The wheat stem rust fungus, Puccinia graminis f. sp. tritici (Pgt), race TTKSK and related races pose a serious threat to world wheat production. Knowing the effectiveness of wheat stem rust resistance (Sr) genes against Pgt race TTKSK is fundamental in mitigating this threat through resistance breeding. Sr15 was previously identified as being ineffective against Pgt race TTKSK. Here, multirace disease phenotyping data, linkage analyses, allelism testing and haplotype analyses are presented to support the conclusion that Sr15 is effective against Pgt race TTKSK. Resistance to race TTKSK was mapped to Sr15 in a biparental population. Thirty-two accessions with Sr15 displayed seedling resistance phenotypes against race TTKSK. However, these accessions were susceptible as seedlings at high temperatures (22–25 °C), consistent with previous reports that the interaction between avirulent Pgt isolates and Sr15 is temperature-sensitive. Markers STS638, wri4 and KASP_IWB30995 were found to predict the presence of Sr15, suggesting the utility of these assays for marker-assisted selection in breeding programmes. The effectiveness of Sr15 to specific Pgt races and temperatures makes it a less-desirable TTKSK-effective gene. Wheat lines assayed as resistant to race TTKSK at the seedling stage may possess Sr15 and breeders should be aware of the limitations of Sr15 for conferring stem rust resistance.
Bibliographical noteFunding Information:
The authors would like to acknowledge Sam Stoxen and Samantha Armintrout for technical assistance and Dr Robert Bowden who provided wheat line U5616-20-9-15R. Funding for this research was provided by USDA-ARS appropriated project 5062-21220-021-00, USDA-ARS National Plant Disease Recovery System, USAID Feed the Future, the Durable Rust Resistance in Wheat (DRRW) and Delivering Genetic Gain in Wheat (DGGW) projects funded by the Bill and Melinda Gates Foundation and the National Research Initiative Competitive Grant 2011-68002-30029 (Triticeae-CAP) from the USDA National Institute of Food and Agriculture. Computing resources from the Minnesota Supercomputing Institute (MSI) at the University of Minnesota are greatly appreciated. R.F.P. gratefully acknowledges support by the Australian-American Fulbright Commission. The authors thank the Australian Grains Research and Development Corporation for funding part of this study. Mention of a trademark, vendor, or proprietary product does not constitute a guarantee or warranty of the product by the USDA and does not imply its approval to the exclusion of other product or vendors that also may be suitable.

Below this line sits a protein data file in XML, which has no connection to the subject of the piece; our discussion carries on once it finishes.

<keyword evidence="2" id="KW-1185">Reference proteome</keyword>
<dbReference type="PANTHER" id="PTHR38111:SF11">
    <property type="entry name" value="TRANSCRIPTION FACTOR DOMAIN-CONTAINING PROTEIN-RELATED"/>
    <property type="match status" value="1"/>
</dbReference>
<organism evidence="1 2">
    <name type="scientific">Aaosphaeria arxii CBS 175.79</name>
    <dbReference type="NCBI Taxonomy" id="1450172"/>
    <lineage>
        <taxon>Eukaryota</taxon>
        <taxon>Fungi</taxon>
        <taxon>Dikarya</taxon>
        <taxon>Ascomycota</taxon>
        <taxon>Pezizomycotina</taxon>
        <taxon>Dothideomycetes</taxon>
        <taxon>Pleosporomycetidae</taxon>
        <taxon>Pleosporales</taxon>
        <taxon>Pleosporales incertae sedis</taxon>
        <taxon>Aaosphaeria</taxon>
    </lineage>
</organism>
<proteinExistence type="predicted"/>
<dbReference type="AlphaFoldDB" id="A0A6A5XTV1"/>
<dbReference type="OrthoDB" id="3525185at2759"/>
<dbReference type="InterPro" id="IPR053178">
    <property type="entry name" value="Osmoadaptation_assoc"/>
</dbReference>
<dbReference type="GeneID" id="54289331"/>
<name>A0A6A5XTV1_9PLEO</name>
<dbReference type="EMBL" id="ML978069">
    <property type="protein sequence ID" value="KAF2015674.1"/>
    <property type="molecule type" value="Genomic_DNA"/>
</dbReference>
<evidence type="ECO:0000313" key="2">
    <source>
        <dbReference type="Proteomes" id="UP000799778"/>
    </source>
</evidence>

- resistance gene
- stem rust